Monday, April 16, 2012

April 17th tax irony

Today is Emancipation Day in Washington D.C.  It has been an official holiday since 2005.  As a result, all government offices in D.C. are closed, including the IRS.

Since the regular deadline for filing your taxes of April 15th was a Sunday this year, they would normally be due the following Monday.  But throw in a holiday, celebrated only in the nation's capital, and everyone gets an extra day in which to get their taxes postmarked and sent off to the government.

Ironically, April 17th is also Tax Freedom Day for the nation.  

"Americans will work 107 days into the year, from January 1 to April 17, to earn enough money to pay this year’s combined 29.2% federal, state, and local tax bill.

Tax Freedom Day is a vivid, calendar-based illustration of government’s cost, and it gives Americans an easy way to gauge the overall tax take. Conceived by Florida businessman Dallas Hostetler in 1948, he deeded the concept to the Tax Foundation upon his retirement in 1971."
This is four days later than it was last year - which means that it's taking you longer to earn enough to pay your taxes, as you can see from the calendar, courtesy of The Tax Foundation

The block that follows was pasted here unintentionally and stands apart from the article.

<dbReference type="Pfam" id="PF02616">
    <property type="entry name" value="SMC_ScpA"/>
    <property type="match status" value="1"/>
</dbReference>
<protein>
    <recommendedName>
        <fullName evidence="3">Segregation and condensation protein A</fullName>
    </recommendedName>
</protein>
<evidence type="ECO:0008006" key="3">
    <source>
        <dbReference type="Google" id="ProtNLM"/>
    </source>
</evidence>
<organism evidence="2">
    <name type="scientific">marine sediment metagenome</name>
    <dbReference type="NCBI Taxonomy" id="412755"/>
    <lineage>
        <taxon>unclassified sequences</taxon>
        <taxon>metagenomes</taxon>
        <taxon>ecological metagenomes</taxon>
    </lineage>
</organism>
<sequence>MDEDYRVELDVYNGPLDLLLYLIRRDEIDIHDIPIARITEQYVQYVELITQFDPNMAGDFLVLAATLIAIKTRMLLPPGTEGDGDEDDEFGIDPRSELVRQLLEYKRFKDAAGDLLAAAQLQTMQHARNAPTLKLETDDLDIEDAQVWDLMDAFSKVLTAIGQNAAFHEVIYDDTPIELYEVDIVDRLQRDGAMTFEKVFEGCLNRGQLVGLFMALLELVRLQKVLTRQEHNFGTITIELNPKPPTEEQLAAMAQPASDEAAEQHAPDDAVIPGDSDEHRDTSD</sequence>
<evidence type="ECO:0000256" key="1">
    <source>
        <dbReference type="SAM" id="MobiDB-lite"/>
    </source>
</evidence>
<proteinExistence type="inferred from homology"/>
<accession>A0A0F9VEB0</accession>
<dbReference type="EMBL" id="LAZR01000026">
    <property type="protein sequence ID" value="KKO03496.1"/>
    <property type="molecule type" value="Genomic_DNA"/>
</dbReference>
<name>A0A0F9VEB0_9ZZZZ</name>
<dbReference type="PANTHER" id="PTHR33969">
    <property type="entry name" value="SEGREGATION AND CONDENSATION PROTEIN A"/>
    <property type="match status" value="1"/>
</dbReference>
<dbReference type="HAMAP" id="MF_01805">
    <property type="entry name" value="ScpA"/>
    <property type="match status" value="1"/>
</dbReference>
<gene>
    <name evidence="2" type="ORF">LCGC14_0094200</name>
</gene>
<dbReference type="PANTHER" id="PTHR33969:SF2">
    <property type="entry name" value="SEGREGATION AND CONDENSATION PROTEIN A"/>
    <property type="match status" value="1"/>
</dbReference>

Since the beginning of the year, you've been working not for yourself, your family and your goals - you've been working to pay your 'fair share,' despite the fact that nearly half of the nation doesn't.

The good news for Ohioans is that our tax day was April 12th.  Michigan's was April 14th.

The total tax burden borne by residents of different states varies considerably, not only due to differing state tax policies, but also because of the steep progressivity of the federal tax system. This means higher-income states celebrate Tax Freedom Day later: Connecticut (May 5), New Jersey (May 1), and New York (May 1) residents face a significantly higher total federal tax burden than lower-income states.

Residents of Tennessee will bear the lowest average tax burden in 2012, with Tax Freedom Day arriving for them on March 31. Also early are Louisiana (April 1), Mississippi (April 1), South Carolina (April 3), and South Dakota (April 4).
So as you're rushing to finalize your 1040s, you can rejoice because you've now earned enough to cover your tax and from now on you're actually working for yourself!

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